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      delineation of internal mammary nodal target volumes in breast cancer radiation therapy.
      The CTV coverage goal was for the minimum dose received by 90% of the volume (D90) to be >90%, and the second-priority goal was for the D95% to be >95%, with the exception of the IMN CTV, where the coverage goal was for the D90% to be >80%. The dose prescription for the CTV was 50 Gy (relative biological effectiveness [RBE] of 1.1) in 25 fractions. Lumpectomy cavity boosts were routinely administered, whereas chest wall boosts were administered at physician discretion for adverse clinical features. Nodal boosts were considered in patients with undissected nodal disease. To ensure adequate coverage of dermal lymphatics while minimizing dermatologic toxic effects, we attempted to constrain the skin by using target coverage planning objectives of D90 >90%. For patients with inflammatory breast cancer, we attempted to treat the skin to prescription dose while limiting the skin 1 cc (D1cc) to <105%.
      Proton planning was performed using the Eclipse treatment planning system (Varian Medical Systems, Palo Alto, CA) using multifield optimization. Two beams per side angled 45° to 60° apart were chosen to account for the metallic expander port as previously described,
      • Mutter RW
      • Remmes NB
      • Kahila MM
      • et al.
      Initial clinical experience of postmastectomy intensity modulated proton therapy in patients with breast expanders with metallic ports.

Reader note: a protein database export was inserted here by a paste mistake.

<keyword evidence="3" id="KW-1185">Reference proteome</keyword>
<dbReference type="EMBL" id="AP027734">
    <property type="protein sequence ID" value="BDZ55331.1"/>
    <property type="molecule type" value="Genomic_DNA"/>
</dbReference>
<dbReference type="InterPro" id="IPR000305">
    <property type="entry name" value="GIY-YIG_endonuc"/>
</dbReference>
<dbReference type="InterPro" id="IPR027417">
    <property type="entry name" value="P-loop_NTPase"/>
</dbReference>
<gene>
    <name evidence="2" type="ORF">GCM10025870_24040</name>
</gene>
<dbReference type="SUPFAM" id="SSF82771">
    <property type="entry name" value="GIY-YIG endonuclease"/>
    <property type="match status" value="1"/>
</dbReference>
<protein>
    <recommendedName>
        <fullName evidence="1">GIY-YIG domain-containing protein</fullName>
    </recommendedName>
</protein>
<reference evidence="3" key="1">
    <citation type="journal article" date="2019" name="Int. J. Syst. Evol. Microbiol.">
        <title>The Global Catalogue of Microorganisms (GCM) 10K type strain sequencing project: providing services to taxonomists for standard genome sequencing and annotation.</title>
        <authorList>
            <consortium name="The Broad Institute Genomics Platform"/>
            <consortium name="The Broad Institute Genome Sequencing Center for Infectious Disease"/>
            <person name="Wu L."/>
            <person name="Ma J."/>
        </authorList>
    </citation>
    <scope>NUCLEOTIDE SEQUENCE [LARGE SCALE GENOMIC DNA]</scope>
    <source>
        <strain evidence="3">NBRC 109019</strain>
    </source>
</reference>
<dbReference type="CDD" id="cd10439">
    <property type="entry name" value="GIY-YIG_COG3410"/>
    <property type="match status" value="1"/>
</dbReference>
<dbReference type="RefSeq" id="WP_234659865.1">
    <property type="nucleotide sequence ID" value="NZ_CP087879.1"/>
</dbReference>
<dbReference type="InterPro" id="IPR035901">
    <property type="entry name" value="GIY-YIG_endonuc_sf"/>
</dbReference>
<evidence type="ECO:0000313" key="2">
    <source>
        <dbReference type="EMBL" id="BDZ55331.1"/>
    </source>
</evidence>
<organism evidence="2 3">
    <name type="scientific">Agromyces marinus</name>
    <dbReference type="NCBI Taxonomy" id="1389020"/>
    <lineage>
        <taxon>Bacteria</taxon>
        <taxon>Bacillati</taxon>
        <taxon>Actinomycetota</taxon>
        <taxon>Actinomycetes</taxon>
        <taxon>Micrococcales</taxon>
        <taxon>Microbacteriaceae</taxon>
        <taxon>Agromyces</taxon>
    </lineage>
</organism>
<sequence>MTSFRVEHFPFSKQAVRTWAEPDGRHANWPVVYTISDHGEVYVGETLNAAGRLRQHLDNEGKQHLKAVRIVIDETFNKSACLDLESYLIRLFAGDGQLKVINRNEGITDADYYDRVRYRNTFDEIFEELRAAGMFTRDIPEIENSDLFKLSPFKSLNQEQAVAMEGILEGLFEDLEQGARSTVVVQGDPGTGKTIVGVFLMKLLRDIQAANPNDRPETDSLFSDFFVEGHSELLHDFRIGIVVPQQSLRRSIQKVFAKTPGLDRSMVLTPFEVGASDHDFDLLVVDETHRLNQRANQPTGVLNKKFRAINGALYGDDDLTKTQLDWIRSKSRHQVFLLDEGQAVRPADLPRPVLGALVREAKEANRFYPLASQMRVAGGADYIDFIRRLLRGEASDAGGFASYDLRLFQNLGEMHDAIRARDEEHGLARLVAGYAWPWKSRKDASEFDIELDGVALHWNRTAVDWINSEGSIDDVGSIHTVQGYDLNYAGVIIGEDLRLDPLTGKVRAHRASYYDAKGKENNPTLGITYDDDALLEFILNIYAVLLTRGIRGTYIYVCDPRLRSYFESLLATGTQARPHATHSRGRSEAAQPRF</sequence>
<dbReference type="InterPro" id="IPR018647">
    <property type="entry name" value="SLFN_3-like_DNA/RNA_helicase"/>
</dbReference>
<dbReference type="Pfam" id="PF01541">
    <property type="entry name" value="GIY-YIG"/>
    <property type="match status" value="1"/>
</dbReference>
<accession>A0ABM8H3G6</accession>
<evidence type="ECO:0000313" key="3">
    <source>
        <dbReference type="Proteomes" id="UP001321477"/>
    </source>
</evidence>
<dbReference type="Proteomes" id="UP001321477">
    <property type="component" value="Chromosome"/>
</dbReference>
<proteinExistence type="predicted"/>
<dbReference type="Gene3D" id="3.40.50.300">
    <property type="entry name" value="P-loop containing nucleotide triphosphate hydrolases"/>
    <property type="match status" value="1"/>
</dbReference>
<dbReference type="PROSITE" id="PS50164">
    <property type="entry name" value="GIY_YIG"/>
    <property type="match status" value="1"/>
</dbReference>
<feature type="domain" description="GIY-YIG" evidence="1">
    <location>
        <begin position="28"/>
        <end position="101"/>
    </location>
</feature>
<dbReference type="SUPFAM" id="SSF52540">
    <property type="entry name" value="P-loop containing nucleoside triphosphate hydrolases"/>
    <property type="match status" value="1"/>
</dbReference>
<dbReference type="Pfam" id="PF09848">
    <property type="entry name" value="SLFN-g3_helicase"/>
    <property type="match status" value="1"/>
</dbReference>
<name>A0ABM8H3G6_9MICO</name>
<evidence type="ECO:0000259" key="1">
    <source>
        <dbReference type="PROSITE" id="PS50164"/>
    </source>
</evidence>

with occasional use of a fifth posterior field to cover a limited scanning target volume. Plans were evaluated for robustness to ensure CTV coverage in 8 separate worst-case scenarios of ±5-mm isocenter shifts in the x, y, and z directions and an uncertainty range of ±3%. Plans were verified in a Monte Carlo physical dose simulation based in an in-house graphics processing unit and an in-house Monte Carlo biologic dose simulation that assumes a linear relationship between RBE and linear energy transfer.
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      Plans generated by Monte Carlo biologic dose simulation (RBE 1.1) were evaluated side by side for target coverage and increased RBE within organs at risk (OARs), such as the brachial plexus and chest wall, and were modified as necessary to limit hot spots in these structures.
      • Mutter RW
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      Incorporation of Biologic Response Variance Modeling Into the Clinic: Limiting Risk of Brachial Plexopathy and Other Late Effects of Breast Cancer Proton Beam Therapy.
      Protons were delivered using pencil-beam scanning IMPT on a Hitachi PROBEAT-V system with a range shifter with 4.5-cm water-equivalent thickness. Daily image alignment included oblique pair kilovoltage x-rays with 6° of freedom matching to the chest wall and intrafraction body-surface monitoring using AlignRT (Vision RT Inc, London, United Kingdom). Verification CT scans were obtained at least once during the treatment course with additional verification scans per physician discretion. Replanning was done if target coverage or normal-tissue constraints on the verification scan did not meet original planning objectives.
      Several patients had VMAT plans generated during treatment planning as a backup option in case of proton outage or in the event that IMPT was not approved by insurance. For patients who did not have a VMAT plan, an experienced breast dosimetrist generated a VMAT plan in Eclipse for comparison. To achieve comparable target coverage with acceptable homogeneity and dose to normal tissues, all photon comparison plans used VMAT rather than 3-dimensional techniques. The CTVs were the same as the ones used for proton planning plus a CTV to a planning target volume (PTV) expansion of 5 mm, excluding the lungs and cropped from the skin. A tissue equivalent bolus was used to achieve adequate skin dose when indicated. A single isocenter was placed at the level of the midsternum, and 4 to 5 partial arcs were used per side. Volumetric modulated arc therapy plans were generated using the same target coverage parameters used in proton planning. No plan normalization was used in either proton or photon planning.